You are here

Alberto Aringhieri and the Chapel of Saint John the Baptist

Title: Alberto Aringhieri and the Chapel of Saint John the Baptist: Patronage, Politics, and the Cult of Relics in Renaissance Siena.
1024 views
757 downloads
Name(s): Smith, Timothy B., 1969-, author
Freiberg, Jack, professor directing dissertation
Pietralunga, Mark, outside committee member
De Grummond, Nancy, committee member
Neuman, Robert, committee member
Department of Art History, degree granting department
Florida State University, degree granting institution
Type of Resource: text
Genre: Text
Issuance: monographic
Date Issued: 2002
Publisher: Florida State University
Place of Publication: Tallahassee, Florida
Physical Form: computer
online resource
Extent: 1 online resource
Language(s): English
Abstract/Description: The reliquary chapel of Saint John the Baptist in Siena Cathedral, built between 1482 and 1504, provides valuable insight into an important cultural and historical moment in late fifteenth century Italy. This dissertation explicates the meaning of the chapel and its multi-media decoration on three levels: the viewpoint of the patron, Alberto Aringhieri; the significance for the city of Siena; and in response to the knightly Order of Saint John of Jerusalem. For Aringhieri, the chapel continued a tradition of commemoration on the part of his family. The portraits painted by Pinturicchio depict Aringhieri and his son Luzio underscore the dynastic content of the monument while stressing the membership of these figures among the noble ranks of the Knights of Rhodes. The chapel's civic significance is revealed by reference to the ancient Roman and early Christian heritage of Siena. The all' antica façade is related to the codification of the Siena's Roman past by local humanists, and the presence of Saint Ansanus, baptizer of the Sienese, in the interior makes clear the city's venerable place in the history of Christianity. Another level of civic meaning in terms of Siena's politically-turbulent relationship with Florence is suggested by the importance of Donatello's bronze statue of the Baptist, which could have been read both as a confirmation of Sienese supremacy over their traditional rivals and as supportive of the Florentine government. Alberto and Luzio Aringhieri's membership in the Order of Saint John (Knights Hospitaller of Rhodes) is directly relevant to the decoration and function of the chapel. The Knights' devotion to John the Baptist and their interest in relics of this saint are vital for understanding the chapel's meaning for its patron and other local members of the Order. The traditional role of the Hospitallers as protectors of sacred relics and is continued by the painted Aringhieri Knights that flank the chapel entrance on the interior. The enduring importance of the chapel was underscored in the mid-seventeenth century by Pope Alexander VII who used the monument, which he refurbished, as a model for his new Cappella del Voto located in a pendant position across the transept. The pope's interests in the chapel reflect the same familial, civic, and knightly issues important for the original patron, Alberto Aringhieri.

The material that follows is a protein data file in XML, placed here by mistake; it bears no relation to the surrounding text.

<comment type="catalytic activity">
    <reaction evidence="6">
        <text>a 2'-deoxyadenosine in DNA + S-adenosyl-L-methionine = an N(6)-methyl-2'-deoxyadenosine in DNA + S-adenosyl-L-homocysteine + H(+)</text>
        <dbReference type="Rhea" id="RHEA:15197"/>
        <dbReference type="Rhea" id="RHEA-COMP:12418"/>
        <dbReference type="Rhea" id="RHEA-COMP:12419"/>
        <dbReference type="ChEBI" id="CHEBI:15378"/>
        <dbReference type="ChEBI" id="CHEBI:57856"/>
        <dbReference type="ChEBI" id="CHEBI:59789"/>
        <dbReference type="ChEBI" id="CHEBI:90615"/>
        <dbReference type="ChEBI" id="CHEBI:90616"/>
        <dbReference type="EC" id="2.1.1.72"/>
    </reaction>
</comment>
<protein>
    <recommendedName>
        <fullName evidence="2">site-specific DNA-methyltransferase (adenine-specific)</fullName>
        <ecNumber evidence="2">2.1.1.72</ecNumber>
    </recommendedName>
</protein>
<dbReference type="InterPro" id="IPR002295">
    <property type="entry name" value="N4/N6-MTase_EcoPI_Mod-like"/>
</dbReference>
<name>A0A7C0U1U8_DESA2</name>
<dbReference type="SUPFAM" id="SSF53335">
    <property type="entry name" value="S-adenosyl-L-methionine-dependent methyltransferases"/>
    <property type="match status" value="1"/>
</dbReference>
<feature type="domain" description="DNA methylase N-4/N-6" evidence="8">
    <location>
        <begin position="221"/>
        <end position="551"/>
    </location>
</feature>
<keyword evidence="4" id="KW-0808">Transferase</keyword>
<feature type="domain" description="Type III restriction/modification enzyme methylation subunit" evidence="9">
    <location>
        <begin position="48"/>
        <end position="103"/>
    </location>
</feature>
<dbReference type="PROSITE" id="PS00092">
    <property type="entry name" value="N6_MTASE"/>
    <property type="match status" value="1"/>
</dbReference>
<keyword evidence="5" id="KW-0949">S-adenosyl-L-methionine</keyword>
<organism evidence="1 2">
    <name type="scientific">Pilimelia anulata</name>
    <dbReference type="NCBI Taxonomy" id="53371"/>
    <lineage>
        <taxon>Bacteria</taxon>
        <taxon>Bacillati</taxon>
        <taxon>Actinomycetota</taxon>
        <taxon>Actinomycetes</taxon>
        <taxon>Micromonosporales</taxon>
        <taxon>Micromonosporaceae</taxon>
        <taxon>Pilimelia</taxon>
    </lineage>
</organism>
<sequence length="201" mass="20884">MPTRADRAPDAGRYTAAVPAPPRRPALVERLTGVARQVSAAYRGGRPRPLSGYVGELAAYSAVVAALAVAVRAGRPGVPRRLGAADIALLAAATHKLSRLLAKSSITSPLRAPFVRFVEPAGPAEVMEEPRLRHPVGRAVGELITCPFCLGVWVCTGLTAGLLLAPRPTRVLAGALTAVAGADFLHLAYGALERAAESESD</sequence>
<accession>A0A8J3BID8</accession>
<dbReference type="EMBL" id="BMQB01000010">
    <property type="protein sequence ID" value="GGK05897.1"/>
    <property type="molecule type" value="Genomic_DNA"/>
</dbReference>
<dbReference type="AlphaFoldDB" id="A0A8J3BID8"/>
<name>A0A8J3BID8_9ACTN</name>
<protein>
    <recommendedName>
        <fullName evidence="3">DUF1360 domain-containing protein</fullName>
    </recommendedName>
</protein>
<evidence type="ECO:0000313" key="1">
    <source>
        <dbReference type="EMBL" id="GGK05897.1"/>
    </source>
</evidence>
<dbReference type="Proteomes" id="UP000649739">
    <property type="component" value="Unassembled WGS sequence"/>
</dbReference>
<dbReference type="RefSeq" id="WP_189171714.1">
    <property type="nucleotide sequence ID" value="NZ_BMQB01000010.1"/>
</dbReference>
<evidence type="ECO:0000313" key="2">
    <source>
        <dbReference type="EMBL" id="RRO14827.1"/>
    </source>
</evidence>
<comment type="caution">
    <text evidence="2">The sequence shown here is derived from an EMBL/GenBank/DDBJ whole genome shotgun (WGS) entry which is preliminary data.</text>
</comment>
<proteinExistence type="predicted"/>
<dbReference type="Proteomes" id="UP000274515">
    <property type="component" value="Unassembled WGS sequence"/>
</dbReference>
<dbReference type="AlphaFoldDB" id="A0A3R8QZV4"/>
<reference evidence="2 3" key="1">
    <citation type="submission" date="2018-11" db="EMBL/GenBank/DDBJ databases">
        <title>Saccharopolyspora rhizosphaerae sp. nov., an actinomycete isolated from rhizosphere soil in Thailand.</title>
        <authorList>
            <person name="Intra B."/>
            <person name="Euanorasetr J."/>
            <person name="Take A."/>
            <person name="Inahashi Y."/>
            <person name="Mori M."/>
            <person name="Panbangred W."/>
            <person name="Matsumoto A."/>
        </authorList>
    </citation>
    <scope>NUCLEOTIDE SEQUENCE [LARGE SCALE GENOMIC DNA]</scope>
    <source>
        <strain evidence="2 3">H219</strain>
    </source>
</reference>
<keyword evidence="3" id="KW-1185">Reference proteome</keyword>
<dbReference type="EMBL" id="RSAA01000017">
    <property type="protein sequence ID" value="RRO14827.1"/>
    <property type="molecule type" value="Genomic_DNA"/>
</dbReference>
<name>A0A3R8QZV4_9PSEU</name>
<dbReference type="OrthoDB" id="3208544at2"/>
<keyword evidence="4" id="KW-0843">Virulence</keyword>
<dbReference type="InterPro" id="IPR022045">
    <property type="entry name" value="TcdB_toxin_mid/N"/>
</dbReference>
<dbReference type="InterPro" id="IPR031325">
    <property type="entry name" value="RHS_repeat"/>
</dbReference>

Identifier: FSU_migr_etd-1673 (IID)
Submitted Note: A Dissertation Submitted to the Department of Art History in Partial Fulfillment of the Requirements for the Degree of Doctor of Philosophy.
Degree Awarded: Fall Semester, 2002.
Date of Defense: November 1, 2002.
Keywords: Siena, Alberto aringhieri, Art history
Bibliography Note: Includes bibliographical references.
Advisory committee: Jack Freiberg, Professor Directing Dissertation; Mark Pietralunga, Outside Committee Member; Nancy de Grummond, Committee Member; Robert Neuman, Committee Member.
Subject(s): Art -- History
Architecture -- History
Archaeology -- History
Persistent Link to This Record: http://purl.flvc.org/fsu/fd/FSU_migr_etd-1673
Owner Institution: FSU

Choose the citation style.
Smith, T. B. (2002). Alberto Aringhieri and the Chapel of Saint John the Baptist: Patronage, Politics, and the Cult of Relics in Renaissance Siena. Retrieved from http://purl.flvc.org/fsu/fd/FSU_migr_etd-1673